From: Fingerhut Friends
To: Dean Sanpei,
Subject: More BANG for your Budget!
Date: Fri Jun 28 02:02:34 MDT 2013
Body:

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This email was intended for dsanpei@le.utah.gov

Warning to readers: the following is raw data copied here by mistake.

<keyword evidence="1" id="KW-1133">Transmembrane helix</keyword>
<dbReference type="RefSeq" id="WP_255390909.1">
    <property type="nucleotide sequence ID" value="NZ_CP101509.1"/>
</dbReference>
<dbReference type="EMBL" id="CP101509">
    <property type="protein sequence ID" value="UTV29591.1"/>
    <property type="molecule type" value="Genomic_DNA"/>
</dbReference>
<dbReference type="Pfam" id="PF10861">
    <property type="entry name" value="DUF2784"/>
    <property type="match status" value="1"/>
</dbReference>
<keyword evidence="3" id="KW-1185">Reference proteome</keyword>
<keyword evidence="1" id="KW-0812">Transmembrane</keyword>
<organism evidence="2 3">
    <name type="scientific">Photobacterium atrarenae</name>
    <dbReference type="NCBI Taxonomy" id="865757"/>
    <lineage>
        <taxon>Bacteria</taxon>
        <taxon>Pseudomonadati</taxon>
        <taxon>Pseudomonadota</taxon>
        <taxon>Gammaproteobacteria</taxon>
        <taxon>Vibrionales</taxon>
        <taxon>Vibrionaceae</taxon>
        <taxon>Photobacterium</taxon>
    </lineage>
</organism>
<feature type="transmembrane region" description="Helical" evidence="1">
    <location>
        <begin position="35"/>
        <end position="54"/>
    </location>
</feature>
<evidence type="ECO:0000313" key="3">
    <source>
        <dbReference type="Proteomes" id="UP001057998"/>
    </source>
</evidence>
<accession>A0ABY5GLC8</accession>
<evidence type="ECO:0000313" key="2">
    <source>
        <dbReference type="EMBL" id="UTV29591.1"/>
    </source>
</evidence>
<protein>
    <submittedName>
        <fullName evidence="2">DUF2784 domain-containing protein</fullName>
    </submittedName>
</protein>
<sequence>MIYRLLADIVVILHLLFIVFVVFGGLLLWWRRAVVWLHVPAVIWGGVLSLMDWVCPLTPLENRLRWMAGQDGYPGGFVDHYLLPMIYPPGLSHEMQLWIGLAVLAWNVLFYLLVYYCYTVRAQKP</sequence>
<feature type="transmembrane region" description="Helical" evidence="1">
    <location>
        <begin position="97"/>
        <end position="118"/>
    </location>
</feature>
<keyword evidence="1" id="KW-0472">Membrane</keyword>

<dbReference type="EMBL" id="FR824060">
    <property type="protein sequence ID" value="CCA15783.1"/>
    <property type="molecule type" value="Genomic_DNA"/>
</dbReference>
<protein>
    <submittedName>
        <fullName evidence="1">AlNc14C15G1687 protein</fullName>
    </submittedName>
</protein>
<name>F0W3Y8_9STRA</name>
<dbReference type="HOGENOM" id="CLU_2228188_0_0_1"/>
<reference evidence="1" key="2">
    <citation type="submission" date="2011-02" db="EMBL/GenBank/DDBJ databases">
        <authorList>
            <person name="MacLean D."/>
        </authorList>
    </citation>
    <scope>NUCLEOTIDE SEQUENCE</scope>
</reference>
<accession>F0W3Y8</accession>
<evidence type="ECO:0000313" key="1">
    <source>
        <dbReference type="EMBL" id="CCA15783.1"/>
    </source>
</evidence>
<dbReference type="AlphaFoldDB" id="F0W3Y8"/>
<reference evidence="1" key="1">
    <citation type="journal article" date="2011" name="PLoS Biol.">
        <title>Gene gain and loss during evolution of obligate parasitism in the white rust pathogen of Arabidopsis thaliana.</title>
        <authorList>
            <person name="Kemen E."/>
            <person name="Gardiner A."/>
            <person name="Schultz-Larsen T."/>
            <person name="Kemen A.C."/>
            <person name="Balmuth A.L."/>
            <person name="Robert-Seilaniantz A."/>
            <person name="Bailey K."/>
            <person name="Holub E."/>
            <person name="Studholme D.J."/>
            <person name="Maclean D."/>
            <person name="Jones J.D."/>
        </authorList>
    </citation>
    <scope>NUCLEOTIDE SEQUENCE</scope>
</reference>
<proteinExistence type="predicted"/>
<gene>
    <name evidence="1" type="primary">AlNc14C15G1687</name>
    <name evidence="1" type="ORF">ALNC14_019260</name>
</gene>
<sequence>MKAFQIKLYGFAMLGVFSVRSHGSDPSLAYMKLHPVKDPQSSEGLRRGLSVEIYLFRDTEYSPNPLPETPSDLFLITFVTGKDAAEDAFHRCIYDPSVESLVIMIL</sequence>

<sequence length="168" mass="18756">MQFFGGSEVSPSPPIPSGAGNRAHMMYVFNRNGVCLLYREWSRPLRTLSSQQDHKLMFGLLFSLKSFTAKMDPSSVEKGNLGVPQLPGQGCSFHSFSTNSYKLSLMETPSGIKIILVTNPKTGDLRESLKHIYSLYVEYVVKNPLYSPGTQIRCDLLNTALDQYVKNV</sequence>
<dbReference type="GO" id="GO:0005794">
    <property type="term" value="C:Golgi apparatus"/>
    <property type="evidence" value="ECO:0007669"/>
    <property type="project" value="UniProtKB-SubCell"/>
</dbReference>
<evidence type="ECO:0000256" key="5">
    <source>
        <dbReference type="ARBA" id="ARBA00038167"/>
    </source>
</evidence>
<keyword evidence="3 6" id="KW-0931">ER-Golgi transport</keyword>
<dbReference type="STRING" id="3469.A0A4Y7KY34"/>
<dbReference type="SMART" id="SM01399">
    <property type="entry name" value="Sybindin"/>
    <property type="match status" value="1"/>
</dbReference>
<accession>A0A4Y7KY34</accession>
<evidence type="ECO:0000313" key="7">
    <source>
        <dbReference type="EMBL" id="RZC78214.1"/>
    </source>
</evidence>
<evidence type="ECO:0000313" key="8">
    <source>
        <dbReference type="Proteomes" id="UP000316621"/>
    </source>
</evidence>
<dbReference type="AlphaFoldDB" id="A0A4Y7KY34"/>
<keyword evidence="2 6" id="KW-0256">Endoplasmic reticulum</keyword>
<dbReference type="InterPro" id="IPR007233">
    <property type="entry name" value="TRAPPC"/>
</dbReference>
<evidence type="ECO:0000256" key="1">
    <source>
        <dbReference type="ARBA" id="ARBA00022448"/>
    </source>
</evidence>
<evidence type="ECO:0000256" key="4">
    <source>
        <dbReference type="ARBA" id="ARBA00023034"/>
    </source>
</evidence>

A constitutional attorney says the possibility that Foxnews.com reporter Jana Winter could go to jail for refusing to reveal her sources for a story in the aftermath of the Aurora movie massacre is enough for the government to re-evaluate state Shield laws.David Rivkin, who appeared on Fox & Friends Sunday, said there needs to be a national solution that would never put any reporter in that situation.In 2012, Winter wrote an exclusive story detailing how alleged gunman James Holmes sent a package to a University of Colorado psychiatrist that included a notebook "full of details about how he was going to kill people," according to one of her sources.Rivkin said Holmes lawyers believe they wont get a fair trial if they dont know Winters source.Its a very weak argument, Rivkin said.Rivkin explained that New York, where Winter is based, has an Absolute Shield Law that protects reporters from revealing their sources. However, New York courts decided that Winters situation should be looked at under Colorado Shield laws, which contain exceptions that may allow reporters to testify.This whole story to me demonstrates that there is a need for a national solution, Rivkin said.Click for full coverage of Fox News' First Amendment fight. U.S. Secretary of State John Kerry and his wife Teresa Heinz Kerry board a second plane after their original aircraft had mechanical problems on April 6, 2013, at Andrews Air Force Base in Maryland. Kerry heads to the Middle East, his third trip to the region in two weeks, in a fresh bid to unlock long-stalled Israeli-Palestinian peace talks. And in Istanbul, the first leg of a six-nation trip that goes on to Europe and East Asia, Kerry will coordinate with Turkey's Prime Minister and other Turkish officials on efforts to halt the violence in neighboring Syria's civil war. (AP Photo/Paul J. Richards, Pool)The Associated PressSyrians who now live in Greece, display photos of injured people in Syria, during a protest against Syrian President Bashar Assad , in front of the Greek Parliament, in Athens, Saturday April 6, 2013. Around 200 Syrians took part in the protest. (AP Photo/Dimitri Messinis)The Associated PressFILE - In this Sunday, Jan. 6, 2013 file photo released by the Syrian official news agency SANA, Syrian President Bashar Assad gestures speaks at the Opera House in central Damascus, Syria. Assad has warned that the fall of his regime or the breakup of Syria will unleash a wave of instability that will shake the Middle East for years to come. Assad told the Turkish TV station Ulusal Kanal in an interview aired Friday, April 5, 2013 that "we are surrounded by countries that help terrorists and allow them to enter Syria." (A